LEADER’S FIELD GUIDE
The movie, A Dog’s Purpose is based on the bestselling novel of the same name, by W. Bruce Cameron. Ninety-four percent of the Google Users rating this movie liked it, and it’s family friendly. Of course, so is Disney’s animated film Bambi. But, if you were born in the early 1970’s and, perhaps watched this movie at a drive-in theatre as a 5-year-old peering over your parents’ shoulders from the back seat, then you know there should have been a warning about what happens to Bambi’s mom in the first five minutes!!
…No, no need for such a warning for A Dog’s Purpose, which Universal Pictures describes as a story of a dog who “finds the meaning of his own existence through the lives of the humans he teaches to laugh and love.” The movie ends with a final quote:
“So, in all my lives as a dog, here’s what I’ve learned. Have fun, obviously. Whenever possible, find someone to save, and save them. Lick the ones you love. Don’t get all sad-faced about what happened and scrunchy-faced about what could. Just be…here…now.” –Bailey
Maybe you read the quote while bobbing your head saying, “Yep, yep, yuck, yep, yep, yep…” I did to, until I thought about really saving someone. This one is tricky… As leaders, we are all equipped with “That’s a Problem Radar”! But that doesn’t automatically give us permission or an assignment to fix every problem or save every person. When we savesomeone in the business context, we must consider a few things:
- Magnitude? How big is the problem, is it a fundamental issue with executive presence or a simple neglect of coffee pot etiquette? The size and impact of the concern may determine who should be stepping in to recommend changes, it may not be you.
- Possible? The person you are trying to save must be willing to take feedback and courageously change behavior –over a long period of time. The level of commitment an individual has to improvement determines the effectiveness of the change.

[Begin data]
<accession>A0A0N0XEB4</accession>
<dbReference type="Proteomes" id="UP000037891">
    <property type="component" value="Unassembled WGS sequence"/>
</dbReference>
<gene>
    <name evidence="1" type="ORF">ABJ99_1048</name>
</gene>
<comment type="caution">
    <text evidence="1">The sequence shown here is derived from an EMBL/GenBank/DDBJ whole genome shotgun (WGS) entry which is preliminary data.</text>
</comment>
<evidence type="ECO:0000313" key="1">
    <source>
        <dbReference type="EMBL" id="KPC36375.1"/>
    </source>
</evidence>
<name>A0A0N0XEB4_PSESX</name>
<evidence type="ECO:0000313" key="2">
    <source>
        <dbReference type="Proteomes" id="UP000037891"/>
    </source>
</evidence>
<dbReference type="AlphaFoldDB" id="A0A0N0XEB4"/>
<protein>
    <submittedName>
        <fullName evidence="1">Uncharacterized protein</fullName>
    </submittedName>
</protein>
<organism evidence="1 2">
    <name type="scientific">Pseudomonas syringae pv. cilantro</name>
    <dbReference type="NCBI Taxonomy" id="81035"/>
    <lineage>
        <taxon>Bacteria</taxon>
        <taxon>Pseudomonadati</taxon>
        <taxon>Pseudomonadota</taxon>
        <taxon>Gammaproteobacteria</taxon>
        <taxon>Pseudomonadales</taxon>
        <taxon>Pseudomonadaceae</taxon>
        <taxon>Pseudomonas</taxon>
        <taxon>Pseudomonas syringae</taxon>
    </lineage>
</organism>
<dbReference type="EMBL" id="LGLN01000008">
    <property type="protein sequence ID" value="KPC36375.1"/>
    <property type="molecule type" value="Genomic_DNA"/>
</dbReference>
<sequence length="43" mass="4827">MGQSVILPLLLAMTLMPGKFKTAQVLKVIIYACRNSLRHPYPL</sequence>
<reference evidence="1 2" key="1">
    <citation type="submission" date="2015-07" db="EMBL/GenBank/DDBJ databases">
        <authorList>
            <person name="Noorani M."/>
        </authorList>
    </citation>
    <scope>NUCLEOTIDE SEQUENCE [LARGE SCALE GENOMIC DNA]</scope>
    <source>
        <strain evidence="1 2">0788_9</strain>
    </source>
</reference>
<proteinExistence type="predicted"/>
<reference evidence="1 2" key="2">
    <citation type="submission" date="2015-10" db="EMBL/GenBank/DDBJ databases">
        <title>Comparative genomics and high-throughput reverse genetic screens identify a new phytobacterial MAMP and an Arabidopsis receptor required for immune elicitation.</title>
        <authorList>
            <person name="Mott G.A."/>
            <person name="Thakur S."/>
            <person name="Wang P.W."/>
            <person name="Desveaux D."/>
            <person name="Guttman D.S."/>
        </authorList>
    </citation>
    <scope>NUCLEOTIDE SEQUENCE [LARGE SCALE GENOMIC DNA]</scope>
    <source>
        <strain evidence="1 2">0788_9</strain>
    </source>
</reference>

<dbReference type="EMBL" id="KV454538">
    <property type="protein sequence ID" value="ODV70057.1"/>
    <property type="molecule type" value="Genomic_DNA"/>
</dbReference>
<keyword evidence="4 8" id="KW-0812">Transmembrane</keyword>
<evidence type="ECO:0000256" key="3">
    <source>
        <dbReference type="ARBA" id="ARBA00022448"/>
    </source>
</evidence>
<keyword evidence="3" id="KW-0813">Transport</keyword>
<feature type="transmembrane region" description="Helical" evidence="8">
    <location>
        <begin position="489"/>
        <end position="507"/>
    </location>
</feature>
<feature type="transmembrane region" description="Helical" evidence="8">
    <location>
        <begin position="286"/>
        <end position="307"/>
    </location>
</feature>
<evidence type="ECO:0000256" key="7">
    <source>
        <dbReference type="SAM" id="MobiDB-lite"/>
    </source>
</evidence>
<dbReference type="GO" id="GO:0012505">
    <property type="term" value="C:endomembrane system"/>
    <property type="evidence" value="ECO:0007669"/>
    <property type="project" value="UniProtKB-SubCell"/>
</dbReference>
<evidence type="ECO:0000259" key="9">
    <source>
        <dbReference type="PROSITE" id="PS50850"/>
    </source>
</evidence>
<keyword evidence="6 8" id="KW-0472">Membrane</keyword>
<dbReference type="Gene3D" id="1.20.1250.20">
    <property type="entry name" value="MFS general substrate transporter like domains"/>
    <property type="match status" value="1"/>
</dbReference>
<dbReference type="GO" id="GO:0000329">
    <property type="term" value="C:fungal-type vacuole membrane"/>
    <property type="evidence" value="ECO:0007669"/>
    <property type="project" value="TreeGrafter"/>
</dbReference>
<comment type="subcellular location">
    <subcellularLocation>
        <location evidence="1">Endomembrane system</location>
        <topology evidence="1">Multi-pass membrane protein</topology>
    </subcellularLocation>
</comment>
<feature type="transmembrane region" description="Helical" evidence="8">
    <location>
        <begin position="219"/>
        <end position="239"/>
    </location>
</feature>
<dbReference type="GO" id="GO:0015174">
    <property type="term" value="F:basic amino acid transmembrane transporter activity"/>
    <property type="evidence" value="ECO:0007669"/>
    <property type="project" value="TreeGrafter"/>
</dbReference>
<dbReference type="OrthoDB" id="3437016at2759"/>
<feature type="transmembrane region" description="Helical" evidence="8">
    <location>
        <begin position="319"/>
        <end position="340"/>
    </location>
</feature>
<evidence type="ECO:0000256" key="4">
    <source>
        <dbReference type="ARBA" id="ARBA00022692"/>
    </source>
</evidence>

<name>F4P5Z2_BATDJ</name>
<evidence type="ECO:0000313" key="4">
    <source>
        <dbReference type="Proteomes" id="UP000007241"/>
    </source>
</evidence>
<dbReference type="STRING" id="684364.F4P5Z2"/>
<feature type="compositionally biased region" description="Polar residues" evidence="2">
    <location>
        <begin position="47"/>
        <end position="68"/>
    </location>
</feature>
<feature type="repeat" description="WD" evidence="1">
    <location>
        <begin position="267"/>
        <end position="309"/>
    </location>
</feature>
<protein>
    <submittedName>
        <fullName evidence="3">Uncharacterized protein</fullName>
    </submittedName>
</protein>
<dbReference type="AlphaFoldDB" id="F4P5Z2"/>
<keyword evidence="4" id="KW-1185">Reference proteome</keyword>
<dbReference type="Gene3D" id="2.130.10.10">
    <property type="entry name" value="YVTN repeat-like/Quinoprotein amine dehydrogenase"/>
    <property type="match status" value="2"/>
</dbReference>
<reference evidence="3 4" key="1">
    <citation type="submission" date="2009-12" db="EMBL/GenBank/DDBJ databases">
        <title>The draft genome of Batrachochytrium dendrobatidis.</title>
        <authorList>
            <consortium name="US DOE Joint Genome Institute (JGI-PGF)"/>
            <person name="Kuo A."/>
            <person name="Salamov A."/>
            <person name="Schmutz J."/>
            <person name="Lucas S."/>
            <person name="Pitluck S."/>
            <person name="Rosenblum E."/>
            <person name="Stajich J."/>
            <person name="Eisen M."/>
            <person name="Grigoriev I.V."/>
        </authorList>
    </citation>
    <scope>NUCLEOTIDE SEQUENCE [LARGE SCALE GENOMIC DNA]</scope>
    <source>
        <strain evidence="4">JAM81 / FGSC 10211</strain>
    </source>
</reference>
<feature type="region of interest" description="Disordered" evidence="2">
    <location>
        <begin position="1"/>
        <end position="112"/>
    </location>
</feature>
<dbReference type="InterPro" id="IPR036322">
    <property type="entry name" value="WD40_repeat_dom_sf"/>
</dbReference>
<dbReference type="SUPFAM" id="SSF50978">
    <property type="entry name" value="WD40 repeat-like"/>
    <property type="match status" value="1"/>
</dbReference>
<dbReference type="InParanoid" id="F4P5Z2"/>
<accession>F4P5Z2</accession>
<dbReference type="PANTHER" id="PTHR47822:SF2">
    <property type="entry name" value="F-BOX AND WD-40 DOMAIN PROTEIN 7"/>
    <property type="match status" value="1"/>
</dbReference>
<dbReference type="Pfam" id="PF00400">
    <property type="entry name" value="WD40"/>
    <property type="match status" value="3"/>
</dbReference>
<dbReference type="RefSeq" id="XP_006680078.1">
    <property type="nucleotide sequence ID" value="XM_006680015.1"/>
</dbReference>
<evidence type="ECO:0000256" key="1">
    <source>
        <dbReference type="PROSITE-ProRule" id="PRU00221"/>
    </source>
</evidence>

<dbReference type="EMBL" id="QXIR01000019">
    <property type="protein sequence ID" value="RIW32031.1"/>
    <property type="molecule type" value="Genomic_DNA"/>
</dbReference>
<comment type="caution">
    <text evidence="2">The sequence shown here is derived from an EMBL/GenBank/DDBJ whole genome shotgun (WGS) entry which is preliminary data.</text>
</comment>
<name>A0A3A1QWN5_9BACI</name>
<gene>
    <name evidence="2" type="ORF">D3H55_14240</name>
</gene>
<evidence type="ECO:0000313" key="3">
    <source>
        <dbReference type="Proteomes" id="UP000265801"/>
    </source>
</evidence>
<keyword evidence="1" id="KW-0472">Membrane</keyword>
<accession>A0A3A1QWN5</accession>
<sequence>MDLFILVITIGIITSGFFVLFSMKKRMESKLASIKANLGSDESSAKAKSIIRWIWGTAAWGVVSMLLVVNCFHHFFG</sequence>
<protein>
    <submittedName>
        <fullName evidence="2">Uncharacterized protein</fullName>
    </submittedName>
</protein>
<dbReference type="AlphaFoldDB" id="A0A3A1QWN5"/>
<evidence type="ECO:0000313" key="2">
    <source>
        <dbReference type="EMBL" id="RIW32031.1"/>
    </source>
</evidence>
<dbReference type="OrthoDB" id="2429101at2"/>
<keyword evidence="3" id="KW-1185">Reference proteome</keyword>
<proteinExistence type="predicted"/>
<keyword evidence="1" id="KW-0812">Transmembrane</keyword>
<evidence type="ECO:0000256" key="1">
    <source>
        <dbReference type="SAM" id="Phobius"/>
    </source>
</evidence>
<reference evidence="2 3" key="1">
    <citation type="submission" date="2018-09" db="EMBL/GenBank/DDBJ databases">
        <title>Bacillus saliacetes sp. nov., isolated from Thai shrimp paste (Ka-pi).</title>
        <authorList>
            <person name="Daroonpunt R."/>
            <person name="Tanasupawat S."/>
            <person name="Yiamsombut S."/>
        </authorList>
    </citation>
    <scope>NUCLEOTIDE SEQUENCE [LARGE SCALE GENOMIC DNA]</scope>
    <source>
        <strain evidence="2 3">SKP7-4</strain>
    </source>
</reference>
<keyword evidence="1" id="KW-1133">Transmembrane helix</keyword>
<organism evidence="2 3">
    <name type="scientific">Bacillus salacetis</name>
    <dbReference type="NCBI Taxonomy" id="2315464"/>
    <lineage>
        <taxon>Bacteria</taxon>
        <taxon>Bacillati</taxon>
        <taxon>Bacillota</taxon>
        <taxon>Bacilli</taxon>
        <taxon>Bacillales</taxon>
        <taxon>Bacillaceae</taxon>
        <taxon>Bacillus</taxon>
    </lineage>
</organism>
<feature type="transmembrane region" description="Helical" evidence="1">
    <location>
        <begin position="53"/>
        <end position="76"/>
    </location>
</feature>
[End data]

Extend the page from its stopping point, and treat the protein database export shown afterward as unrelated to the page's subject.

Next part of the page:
- Correct? Consider timing, your own biases, and underlying causes of behavior or beliefs. Just because you are smart, and we both know you are, doesn’t mean you know exactly how to fix or save someone.
Most importantly, no one wants to be fixed, those who can be saved may not even know they’ve been saved until they are saving someone else. Even credentialed coaches, formally trained to evaluate coachability, may find an individual who is ultimately dedicated to their current reality. According to ReachOut, leaders who are exposed to those who don’t want help may continue to be available and supportive, offer suggestions when asked, become informed, talk to someone themselves, set boundaries, and avoid forcing the issue.
By the way, I’ve never watched Bambi as an adult and if I did, I can assure you, I would skip the first five minutes. I know, I know, as a leader in the business world, I shouldn’t be “all sad-faced about what happened and scrunchy-faced about what could.” I am just…here…now…
Note: For very serious concerns, reach out to a professional or call a help line.
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Bible says about Saving Others. —
ABOUT THE AUTHOR: Michelle Sugerman (PMP, PCC) is a speaker, author, and leadership coach with Leading Synergies. She founded Synergy Groups, virtual masterminds connecting Christians in leadership around the globe for the purpose of Community, Accountability, and Transformation. She also partners with high-performers and heirs-apparent especially in the STEM industries. Michelle’s formal background in technology, franchise, and project management gives her an edge on implementing best practices and scaling towards sustainable success. Michelle lives in Colorado where she hikes fourteeners and enjoys gourmet meals with her loving husband of 22 years.
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